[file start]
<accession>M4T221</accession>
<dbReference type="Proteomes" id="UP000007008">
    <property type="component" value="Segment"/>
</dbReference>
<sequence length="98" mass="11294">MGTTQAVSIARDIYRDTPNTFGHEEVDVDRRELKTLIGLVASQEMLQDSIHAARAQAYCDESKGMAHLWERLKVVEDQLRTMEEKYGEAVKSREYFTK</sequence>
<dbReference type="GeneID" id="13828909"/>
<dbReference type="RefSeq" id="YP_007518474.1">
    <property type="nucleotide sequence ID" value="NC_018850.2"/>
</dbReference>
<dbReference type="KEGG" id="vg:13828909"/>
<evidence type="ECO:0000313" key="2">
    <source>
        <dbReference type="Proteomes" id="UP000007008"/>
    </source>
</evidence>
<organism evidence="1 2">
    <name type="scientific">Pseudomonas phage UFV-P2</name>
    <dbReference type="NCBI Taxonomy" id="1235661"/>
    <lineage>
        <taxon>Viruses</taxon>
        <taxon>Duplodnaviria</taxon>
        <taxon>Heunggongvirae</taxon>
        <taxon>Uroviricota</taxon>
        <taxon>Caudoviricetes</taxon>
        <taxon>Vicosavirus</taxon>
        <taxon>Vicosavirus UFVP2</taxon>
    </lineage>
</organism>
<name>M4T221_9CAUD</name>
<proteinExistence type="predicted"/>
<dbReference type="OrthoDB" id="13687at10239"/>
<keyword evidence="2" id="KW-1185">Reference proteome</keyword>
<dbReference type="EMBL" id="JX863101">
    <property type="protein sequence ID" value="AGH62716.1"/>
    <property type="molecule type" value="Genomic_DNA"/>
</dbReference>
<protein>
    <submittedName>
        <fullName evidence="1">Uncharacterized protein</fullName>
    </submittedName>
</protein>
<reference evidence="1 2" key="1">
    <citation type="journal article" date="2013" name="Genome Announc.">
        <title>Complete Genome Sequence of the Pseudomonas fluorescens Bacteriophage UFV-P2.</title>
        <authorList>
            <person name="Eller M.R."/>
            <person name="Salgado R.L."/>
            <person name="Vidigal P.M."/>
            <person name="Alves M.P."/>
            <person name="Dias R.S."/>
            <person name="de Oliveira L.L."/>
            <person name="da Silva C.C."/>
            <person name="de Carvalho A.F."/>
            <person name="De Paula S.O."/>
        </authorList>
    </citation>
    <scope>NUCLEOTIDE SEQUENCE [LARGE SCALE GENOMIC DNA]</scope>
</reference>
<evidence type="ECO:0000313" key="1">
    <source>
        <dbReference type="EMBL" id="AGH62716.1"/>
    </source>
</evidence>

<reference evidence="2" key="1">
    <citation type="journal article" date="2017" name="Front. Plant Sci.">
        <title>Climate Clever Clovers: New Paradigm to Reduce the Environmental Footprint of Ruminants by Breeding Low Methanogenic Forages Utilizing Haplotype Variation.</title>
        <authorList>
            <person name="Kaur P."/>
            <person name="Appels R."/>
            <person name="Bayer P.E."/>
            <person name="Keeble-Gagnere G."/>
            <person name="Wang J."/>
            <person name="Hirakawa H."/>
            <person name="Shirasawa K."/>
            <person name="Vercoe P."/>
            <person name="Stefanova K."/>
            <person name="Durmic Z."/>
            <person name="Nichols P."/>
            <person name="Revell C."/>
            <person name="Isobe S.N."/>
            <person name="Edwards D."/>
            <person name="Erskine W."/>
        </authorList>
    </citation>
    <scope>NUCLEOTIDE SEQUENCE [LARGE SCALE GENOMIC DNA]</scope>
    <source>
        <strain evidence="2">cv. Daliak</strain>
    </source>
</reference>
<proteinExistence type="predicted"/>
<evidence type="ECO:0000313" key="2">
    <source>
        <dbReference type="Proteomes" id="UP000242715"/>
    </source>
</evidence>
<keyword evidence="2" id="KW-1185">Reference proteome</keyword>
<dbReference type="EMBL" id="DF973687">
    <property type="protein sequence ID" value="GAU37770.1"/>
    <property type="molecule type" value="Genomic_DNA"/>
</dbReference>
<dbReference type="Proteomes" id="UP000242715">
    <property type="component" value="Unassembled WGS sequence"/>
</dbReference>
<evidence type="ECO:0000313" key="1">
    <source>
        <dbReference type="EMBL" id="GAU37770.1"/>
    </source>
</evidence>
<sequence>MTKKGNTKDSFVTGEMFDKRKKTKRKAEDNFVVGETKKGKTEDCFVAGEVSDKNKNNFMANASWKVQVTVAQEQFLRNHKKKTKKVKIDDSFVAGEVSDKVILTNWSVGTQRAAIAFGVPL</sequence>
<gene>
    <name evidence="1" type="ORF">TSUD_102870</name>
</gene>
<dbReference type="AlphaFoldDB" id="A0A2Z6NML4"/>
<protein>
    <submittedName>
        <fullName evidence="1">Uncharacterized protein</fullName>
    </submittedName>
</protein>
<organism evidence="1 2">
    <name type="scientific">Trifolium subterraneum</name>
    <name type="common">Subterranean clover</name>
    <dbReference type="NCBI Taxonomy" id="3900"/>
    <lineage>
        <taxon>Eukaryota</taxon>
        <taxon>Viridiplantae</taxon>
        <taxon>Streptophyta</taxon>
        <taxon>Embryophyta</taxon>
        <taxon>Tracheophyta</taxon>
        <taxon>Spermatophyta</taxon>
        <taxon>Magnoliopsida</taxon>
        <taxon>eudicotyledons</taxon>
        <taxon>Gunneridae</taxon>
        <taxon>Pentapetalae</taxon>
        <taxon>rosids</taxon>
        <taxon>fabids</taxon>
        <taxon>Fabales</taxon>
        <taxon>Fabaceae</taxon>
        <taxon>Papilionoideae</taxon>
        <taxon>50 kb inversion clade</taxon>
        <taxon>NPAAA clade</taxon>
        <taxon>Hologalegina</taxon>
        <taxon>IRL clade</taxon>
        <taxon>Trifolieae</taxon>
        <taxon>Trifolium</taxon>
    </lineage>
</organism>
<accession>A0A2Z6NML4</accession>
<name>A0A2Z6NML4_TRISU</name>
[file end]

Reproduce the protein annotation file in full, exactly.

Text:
<accession>M4T221</accession>
<dbReference type="Proteomes" id="UP000007008">
    <property type="component" value="Segment"/>
</dbReference>
<sequence length="98" mass="11294">MGTTQAVSIARDIYRDTPNTFGHEEVDVDRRELKTLIGLVASQEMLQDSIHAARAQAYCDESKGMAHLWERLKVVEDQLRTMEEKYGEAVKSREYFTK</sequence>
<dbReference type="GeneID" id="13828909"/>
<dbReference type="RefSeq" id="YP_007518474.1">
    <property type="nucleotide sequence ID" value="NC_018850.2"/>
</dbReference>
<dbReference type="KEGG" id="vg:13828909"/>
<evidence type="ECO:0000313" key="2">
    <source>
        <dbReference type="Proteomes" id="UP000007008"/>
    </source>
</evidence>
<organism evidence="1 2">
    <name type="scientific">Pseudomonas phage UFV-P2</name>
    <dbReference type="NCBI Taxonomy" id="1235661"/>
    <lineage>
        <taxon>Viruses</taxon>
        <taxon>Duplodnaviria</taxon>
        <taxon>Heunggongvirae</taxon>
        <taxon>Uroviricota</taxon>
        <taxon>Caudoviricetes</taxon>
        <taxon>Vicosavirus</taxon>
        <taxon>Vicosavirus UFVP2</taxon>
    </lineage>
</organism>
<name>M4T221_9CAUD</name>
<proteinExistence type="predicted"/>
<dbReference type="OrthoDB" id="13687at10239"/>
<keyword evidence="2" id="KW-1185">Reference proteome</keyword>
<dbReference type="EMBL" id="JX863101">
    <property type="protein sequence ID" value="AGH62716.1"/>
    <property type="molecule type" value="Genomic_DNA"/>
</dbReference>
<protein>
    <submittedName>
        <fullName evidence="1">Uncharacterized protein</fullName>
    </submittedName>
</protein>
<reference evidence="1 2" key="1">
    <citation type="journal article" date="2013" name="Genome Announc.">
        <title>Complete Genome Sequence of the Pseudomonas fluorescens Bacteriophage UFV-P2.</title>
        <authorList>
            <person name="Eller M.R."/>
            <person name="Salgado R.L."/>
            <person name="Vidigal P.M."/>
            <person name="Alves M.P."/>
            <person name="Dias R.S."/>
            <person name="de Oliveira L.L."/>
            <person name="da Silva C.C."/>
            <person name="de Carvalho A.F."/>
            <person name="De Paula S.O."/>
        </authorList>
    </citation>
    <scope>NUCLEOTIDE SEQUENCE [LARGE SCALE GENOMIC DNA]</scope>
</reference>
<evidence type="ECO:0000313" key="1">
    <source>
        <dbReference type="EMBL" id="AGH62716.1"/>
    </source>
</evidence>

<reference evidence="2" key="1">
    <citation type="journal article" date="2017" name="Front. Plant Sci.">
        <title>Climate Clever Clovers: New Paradigm to Reduce the Environmental Footprint of Ruminants by Breeding Low Methanogenic Forages Utilizing Haplotype Variation.</title>
        <authorList>
            <person name="Kaur P."/>
            <person name="Appels R."/>
            <person name="Bayer P.E."/>
            <person name="Keeble-Gagnere G."/>
            <person name="Wang J."/>
            <person name="Hirakawa H."/>
            <person name="Shirasawa K."/>
            <person name="Vercoe P."/>
            <person name="Stefanova K."/>
            <person name="Durmic Z."/>
            <person name="Nichols P."/>
            <person name="Revell C."/>
            <person name="Isobe S.N."/>
            <person name="Edwards D."/>
            <person name="Erskine W."/>
        </authorList>
    </citation>
    <scope>NUCLEOTIDE SEQUENCE [LARGE SCALE GENOMIC DNA]</scope>
    <source>
        <strain evidence="2">cv. Daliak</strain>
    </source>
</reference>
<proteinExistence type="predicted"/>
<evidence type="ECO:0000313" key="2">
    <source>
        <dbReference type="Proteomes" id="UP000242715"/>
    </source>
</evidence>
<keyword evidence="2" id="KW-1185">Reference proteome</keyword>
<dbReference type="EMBL" id="DF973687">
    <property type="protein sequence ID" value="GAU37770.1"/>
    <property type="molecule type" value="Genomic_DNA"/>
</dbReference>
<dbReference type="Proteomes" id="UP000242715">
    <property type="component" value="Unassembled WGS sequence"/>
</dbReference>
<evidence type="ECO:0000313" key="1">
    <source>
        <dbReference type="EMBL" id="GAU37770.1"/>
    </source>
</evidence>
<sequence>MTKKGNTKDSFVTGEMFDKRKKTKRKAEDNFVVGETKKGKTEDCFVAGEVSDKNKNNFMANASWKVQVTVAQEQFLRNHKKKTKKVKIDDSFVAGEVSDKVILTNWSVGTQRAAIAFGVPL</sequence>
<gene>
    <name evidence="1" type="ORF">TSUD_102870</name>
</gene>
<dbReference type="AlphaFoldDB" id="A0A2Z6NML4"/>
<protein>
    <submittedName>
        <fullName evidence="1">Uncharacterized protein</fullName>
    </submittedName>
</protein>
<organism evidence="1 2">
    <name type="scientific">Trifolium subterraneum</name>
    <name type="common">Subterranean clover</name>
    <dbReference type="NCBI Taxonomy" id="3900"/>
    <lineage>
        <taxon>Eukaryota</taxon>
        <taxon>Viridiplantae</taxon>
        <taxon>Streptophyta</taxon>
        <taxon>Embryophyta</taxon>
        <taxon>Tracheophyta</taxon>
        <taxon>Spermatophyta</taxon>
        <taxon>Magnoliopsida</taxon>
        <taxon>eudicotyledons</taxon>
        <taxon>Gunneridae</taxon>
        <taxon>Pentapetalae</taxon>
        <taxon>rosids</taxon>
        <taxon>fabids</taxon>
        <taxon>Fabales</taxon>
        <taxon>Fabaceae</taxon>
        <taxon>Papilionoideae</taxon>
        <taxon>50 kb inversion clade</taxon>
        <taxon>NPAAA clade</taxon>
        <taxon>Hologalegina</taxon>
        <taxon>IRL clade</taxon>
        <taxon>Trifolieae</taxon>
        <taxon>Trifolium</taxon>
    </lineage>
</organism>
<accession>A0A2Z6NML4</accession>
<name>A0A2Z6NML4_TRISU</name>